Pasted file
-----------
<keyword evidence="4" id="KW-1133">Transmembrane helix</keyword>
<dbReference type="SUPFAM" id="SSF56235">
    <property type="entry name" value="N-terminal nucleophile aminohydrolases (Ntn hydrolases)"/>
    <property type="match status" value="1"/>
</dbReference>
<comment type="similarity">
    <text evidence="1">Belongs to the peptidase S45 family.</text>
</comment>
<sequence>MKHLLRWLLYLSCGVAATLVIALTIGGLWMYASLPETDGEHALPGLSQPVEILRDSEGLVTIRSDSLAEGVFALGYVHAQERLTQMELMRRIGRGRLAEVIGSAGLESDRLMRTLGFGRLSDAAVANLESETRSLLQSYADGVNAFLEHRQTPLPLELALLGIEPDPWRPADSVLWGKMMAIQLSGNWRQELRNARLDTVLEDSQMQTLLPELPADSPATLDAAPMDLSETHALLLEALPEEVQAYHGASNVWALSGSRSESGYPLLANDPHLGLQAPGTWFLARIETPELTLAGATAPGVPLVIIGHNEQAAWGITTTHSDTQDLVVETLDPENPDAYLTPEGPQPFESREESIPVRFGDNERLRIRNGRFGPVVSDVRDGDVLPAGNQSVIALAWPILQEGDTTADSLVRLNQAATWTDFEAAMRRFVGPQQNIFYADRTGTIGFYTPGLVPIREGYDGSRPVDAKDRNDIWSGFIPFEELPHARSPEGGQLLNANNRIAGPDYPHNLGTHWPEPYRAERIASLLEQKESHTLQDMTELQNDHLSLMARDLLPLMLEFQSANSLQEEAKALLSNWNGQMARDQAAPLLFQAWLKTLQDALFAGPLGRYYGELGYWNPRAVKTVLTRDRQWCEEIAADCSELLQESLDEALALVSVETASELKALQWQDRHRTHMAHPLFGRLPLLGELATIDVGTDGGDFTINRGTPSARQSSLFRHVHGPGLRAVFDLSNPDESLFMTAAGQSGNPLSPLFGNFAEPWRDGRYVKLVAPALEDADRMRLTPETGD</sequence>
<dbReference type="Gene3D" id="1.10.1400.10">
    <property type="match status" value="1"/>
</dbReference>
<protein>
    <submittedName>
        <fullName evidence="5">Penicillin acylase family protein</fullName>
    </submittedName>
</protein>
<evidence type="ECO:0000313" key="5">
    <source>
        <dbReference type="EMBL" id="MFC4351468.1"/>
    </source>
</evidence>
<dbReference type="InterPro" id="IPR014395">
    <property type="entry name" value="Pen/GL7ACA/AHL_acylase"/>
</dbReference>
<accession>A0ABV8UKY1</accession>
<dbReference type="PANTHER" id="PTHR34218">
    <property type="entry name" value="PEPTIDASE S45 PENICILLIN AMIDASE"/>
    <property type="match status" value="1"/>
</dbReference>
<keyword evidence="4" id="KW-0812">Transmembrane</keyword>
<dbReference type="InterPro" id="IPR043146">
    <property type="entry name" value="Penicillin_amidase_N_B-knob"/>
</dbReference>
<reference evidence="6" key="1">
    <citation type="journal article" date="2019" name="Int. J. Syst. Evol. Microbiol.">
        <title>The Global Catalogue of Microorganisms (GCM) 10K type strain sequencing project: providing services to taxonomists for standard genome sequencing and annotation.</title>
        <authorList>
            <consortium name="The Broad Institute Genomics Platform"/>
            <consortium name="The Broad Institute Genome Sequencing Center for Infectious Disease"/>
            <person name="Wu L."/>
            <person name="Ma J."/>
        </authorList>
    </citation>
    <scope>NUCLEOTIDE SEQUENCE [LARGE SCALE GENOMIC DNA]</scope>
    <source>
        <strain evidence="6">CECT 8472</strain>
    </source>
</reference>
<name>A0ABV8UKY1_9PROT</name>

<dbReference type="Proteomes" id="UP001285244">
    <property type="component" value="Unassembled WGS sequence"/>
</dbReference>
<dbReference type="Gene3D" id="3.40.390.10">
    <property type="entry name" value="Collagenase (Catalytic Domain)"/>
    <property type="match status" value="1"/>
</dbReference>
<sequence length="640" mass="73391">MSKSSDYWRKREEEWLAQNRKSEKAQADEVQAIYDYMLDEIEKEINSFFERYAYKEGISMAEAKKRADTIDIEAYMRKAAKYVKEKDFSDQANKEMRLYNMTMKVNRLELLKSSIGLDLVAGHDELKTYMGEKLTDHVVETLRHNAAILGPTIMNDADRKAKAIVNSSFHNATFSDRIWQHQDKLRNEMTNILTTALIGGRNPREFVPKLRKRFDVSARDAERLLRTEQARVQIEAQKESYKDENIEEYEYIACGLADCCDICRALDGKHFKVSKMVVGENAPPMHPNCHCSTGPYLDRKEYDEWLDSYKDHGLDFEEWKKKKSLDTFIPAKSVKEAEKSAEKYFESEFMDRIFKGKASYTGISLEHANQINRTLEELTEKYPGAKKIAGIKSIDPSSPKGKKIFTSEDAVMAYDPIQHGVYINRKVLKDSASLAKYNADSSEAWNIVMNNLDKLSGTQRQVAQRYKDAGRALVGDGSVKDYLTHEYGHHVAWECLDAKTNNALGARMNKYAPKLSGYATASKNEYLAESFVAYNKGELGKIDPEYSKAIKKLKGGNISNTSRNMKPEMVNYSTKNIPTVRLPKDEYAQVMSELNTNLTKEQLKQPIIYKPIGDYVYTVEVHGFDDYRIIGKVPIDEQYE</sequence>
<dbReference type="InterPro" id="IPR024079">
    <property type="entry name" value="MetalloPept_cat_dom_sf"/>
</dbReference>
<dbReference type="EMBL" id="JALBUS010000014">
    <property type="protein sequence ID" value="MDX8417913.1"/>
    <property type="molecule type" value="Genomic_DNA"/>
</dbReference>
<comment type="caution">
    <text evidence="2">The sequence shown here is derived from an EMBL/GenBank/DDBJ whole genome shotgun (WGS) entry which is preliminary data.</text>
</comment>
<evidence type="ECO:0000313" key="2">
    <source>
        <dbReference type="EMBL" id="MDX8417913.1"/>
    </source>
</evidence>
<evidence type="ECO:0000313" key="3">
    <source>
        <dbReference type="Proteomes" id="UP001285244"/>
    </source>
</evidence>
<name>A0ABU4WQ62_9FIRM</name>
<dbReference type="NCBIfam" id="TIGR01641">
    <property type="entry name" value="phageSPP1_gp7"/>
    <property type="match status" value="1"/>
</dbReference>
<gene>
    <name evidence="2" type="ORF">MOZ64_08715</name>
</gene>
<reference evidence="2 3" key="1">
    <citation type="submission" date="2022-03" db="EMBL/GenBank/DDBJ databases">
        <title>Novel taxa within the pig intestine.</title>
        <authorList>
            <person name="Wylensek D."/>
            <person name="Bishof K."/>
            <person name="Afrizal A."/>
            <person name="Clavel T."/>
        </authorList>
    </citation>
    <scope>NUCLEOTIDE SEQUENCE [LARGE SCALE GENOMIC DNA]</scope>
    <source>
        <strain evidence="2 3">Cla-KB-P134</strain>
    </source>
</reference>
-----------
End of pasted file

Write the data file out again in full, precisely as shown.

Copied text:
<keyword evidence="4" id="KW-1133">Transmembrane helix</keyword>
<dbReference type="SUPFAM" id="SSF56235">
    <property type="entry name" value="N-terminal nucleophile aminohydrolases (Ntn hydrolases)"/>
    <property type="match status" value="1"/>
</dbReference>
<comment type="similarity">
    <text evidence="1">Belongs to the peptidase S45 family.</text>
</comment>
<sequence>MKHLLRWLLYLSCGVAATLVIALTIGGLWMYASLPETDGEHALPGLSQPVEILRDSEGLVTIRSDSLAEGVFALGYVHAQERLTQMELMRRIGRGRLAEVIGSAGLESDRLMRTLGFGRLSDAAVANLESETRSLLQSYADGVNAFLEHRQTPLPLELALLGIEPDPWRPADSVLWGKMMAIQLSGNWRQELRNARLDTVLEDSQMQTLLPELPADSPATLDAAPMDLSETHALLLEALPEEVQAYHGASNVWALSGSRSESGYPLLANDPHLGLQAPGTWFLARIETPELTLAGATAPGVPLVIIGHNEQAAWGITTTHSDTQDLVVETLDPENPDAYLTPEGPQPFESREESIPVRFGDNERLRIRNGRFGPVVSDVRDGDVLPAGNQSVIALAWPILQEGDTTADSLVRLNQAATWTDFEAAMRRFVGPQQNIFYADRTGTIGFYTPGLVPIREGYDGSRPVDAKDRNDIWSGFIPFEELPHARSPEGGQLLNANNRIAGPDYPHNLGTHWPEPYRAERIASLLEQKESHTLQDMTELQNDHLSLMARDLLPLMLEFQSANSLQEEAKALLSNWNGQMARDQAAPLLFQAWLKTLQDALFAGPLGRYYGELGYWNPRAVKTVLTRDRQWCEEIAADCSELLQESLDEALALVSVETASELKALQWQDRHRTHMAHPLFGRLPLLGELATIDVGTDGGDFTINRGTPSARQSSLFRHVHGPGLRAVFDLSNPDESLFMTAAGQSGNPLSPLFGNFAEPWRDGRYVKLVAPALEDADRMRLTPETGD</sequence>
<dbReference type="Gene3D" id="1.10.1400.10">
    <property type="match status" value="1"/>
</dbReference>
<protein>
    <submittedName>
        <fullName evidence="5">Penicillin acylase family protein</fullName>
    </submittedName>
</protein>
<evidence type="ECO:0000313" key="5">
    <source>
        <dbReference type="EMBL" id="MFC4351468.1"/>
    </source>
</evidence>
<dbReference type="InterPro" id="IPR014395">
    <property type="entry name" value="Pen/GL7ACA/AHL_acylase"/>
</dbReference>
<accession>A0ABV8UKY1</accession>
<dbReference type="PANTHER" id="PTHR34218">
    <property type="entry name" value="PEPTIDASE S45 PENICILLIN AMIDASE"/>
    <property type="match status" value="1"/>
</dbReference>
<keyword evidence="4" id="KW-0812">Transmembrane</keyword>
<dbReference type="InterPro" id="IPR043146">
    <property type="entry name" value="Penicillin_amidase_N_B-knob"/>
</dbReference>
<reference evidence="6" key="1">
    <citation type="journal article" date="2019" name="Int. J. Syst. Evol. Microbiol.">
        <title>The Global Catalogue of Microorganisms (GCM) 10K type strain sequencing project: providing services to taxonomists for standard genome sequencing and annotation.</title>
        <authorList>
            <consortium name="The Broad Institute Genomics Platform"/>
            <consortium name="The Broad Institute Genome Sequencing Center for Infectious Disease"/>
            <person name="Wu L."/>
            <person name="Ma J."/>
        </authorList>
    </citation>
    <scope>NUCLEOTIDE SEQUENCE [LARGE SCALE GENOMIC DNA]</scope>
    <source>
        <strain evidence="6">CECT 8472</strain>
    </source>
</reference>
<name>A0ABV8UKY1_9PROT</name>

<dbReference type="Proteomes" id="UP001285244">
    <property type="component" value="Unassembled WGS sequence"/>
</dbReference>
<dbReference type="Gene3D" id="3.40.390.10">
    <property type="entry name" value="Collagenase (Catalytic Domain)"/>
    <property type="match status" value="1"/>
</dbReference>
<sequence length="640" mass="73391">MSKSSDYWRKREEEWLAQNRKSEKAQADEVQAIYDYMLDEIEKEINSFFERYAYKEGISMAEAKKRADTIDIEAYMRKAAKYVKEKDFSDQANKEMRLYNMTMKVNRLELLKSSIGLDLVAGHDELKTYMGEKLTDHVVETLRHNAAILGPTIMNDADRKAKAIVNSSFHNATFSDRIWQHQDKLRNEMTNILTTALIGGRNPREFVPKLRKRFDVSARDAERLLRTEQARVQIEAQKESYKDENIEEYEYIACGLADCCDICRALDGKHFKVSKMVVGENAPPMHPNCHCSTGPYLDRKEYDEWLDSYKDHGLDFEEWKKKKSLDTFIPAKSVKEAEKSAEKYFESEFMDRIFKGKASYTGISLEHANQINRTLEELTEKYPGAKKIAGIKSIDPSSPKGKKIFTSEDAVMAYDPIQHGVYINRKVLKDSASLAKYNADSSEAWNIVMNNLDKLSGTQRQVAQRYKDAGRALVGDGSVKDYLTHEYGHHVAWECLDAKTNNALGARMNKYAPKLSGYATASKNEYLAESFVAYNKGELGKIDPEYSKAIKKLKGGNISNTSRNMKPEMVNYSTKNIPTVRLPKDEYAQVMSELNTNLTKEQLKQPIIYKPIGDYVYTVEVHGFDDYRIIGKVPIDEQYE</sequence>
<dbReference type="InterPro" id="IPR024079">
    <property type="entry name" value="MetalloPept_cat_dom_sf"/>
</dbReference>
<dbReference type="EMBL" id="JALBUS010000014">
    <property type="protein sequence ID" value="MDX8417913.1"/>
    <property type="molecule type" value="Genomic_DNA"/>
</dbReference>
<comment type="caution">
    <text evidence="2">The sequence shown here is derived from an EMBL/GenBank/DDBJ whole genome shotgun (WGS) entry which is preliminary data.</text>
</comment>
<evidence type="ECO:0000313" key="2">
    <source>
        <dbReference type="EMBL" id="MDX8417913.1"/>
    </source>
</evidence>
<evidence type="ECO:0000313" key="3">
    <source>
        <dbReference type="Proteomes" id="UP001285244"/>
    </source>
</evidence>
<name>A0ABU4WQ62_9FIRM</name>
<dbReference type="NCBIfam" id="TIGR01641">
    <property type="entry name" value="phageSPP1_gp7"/>
    <property type="match status" value="1"/>
</dbReference>
<gene>
    <name evidence="2" type="ORF">MOZ64_08715</name>
</gene>
<reference evidence="2 3" key="1">
    <citation type="submission" date="2022-03" db="EMBL/GenBank/DDBJ databases">
        <title>Novel taxa within the pig intestine.</title>
        <authorList>
            <person name="Wylensek D."/>
            <person name="Bishof K."/>
            <person name="Afrizal A."/>
            <person name="Clavel T."/>
        </authorList>
    </citation>
    <scope>NUCLEOTIDE SEQUENCE [LARGE SCALE GENOMIC DNA]</scope>
    <source>
        <strain evidence="2 3">Cla-KB-P134</strain>
    </source>
</reference>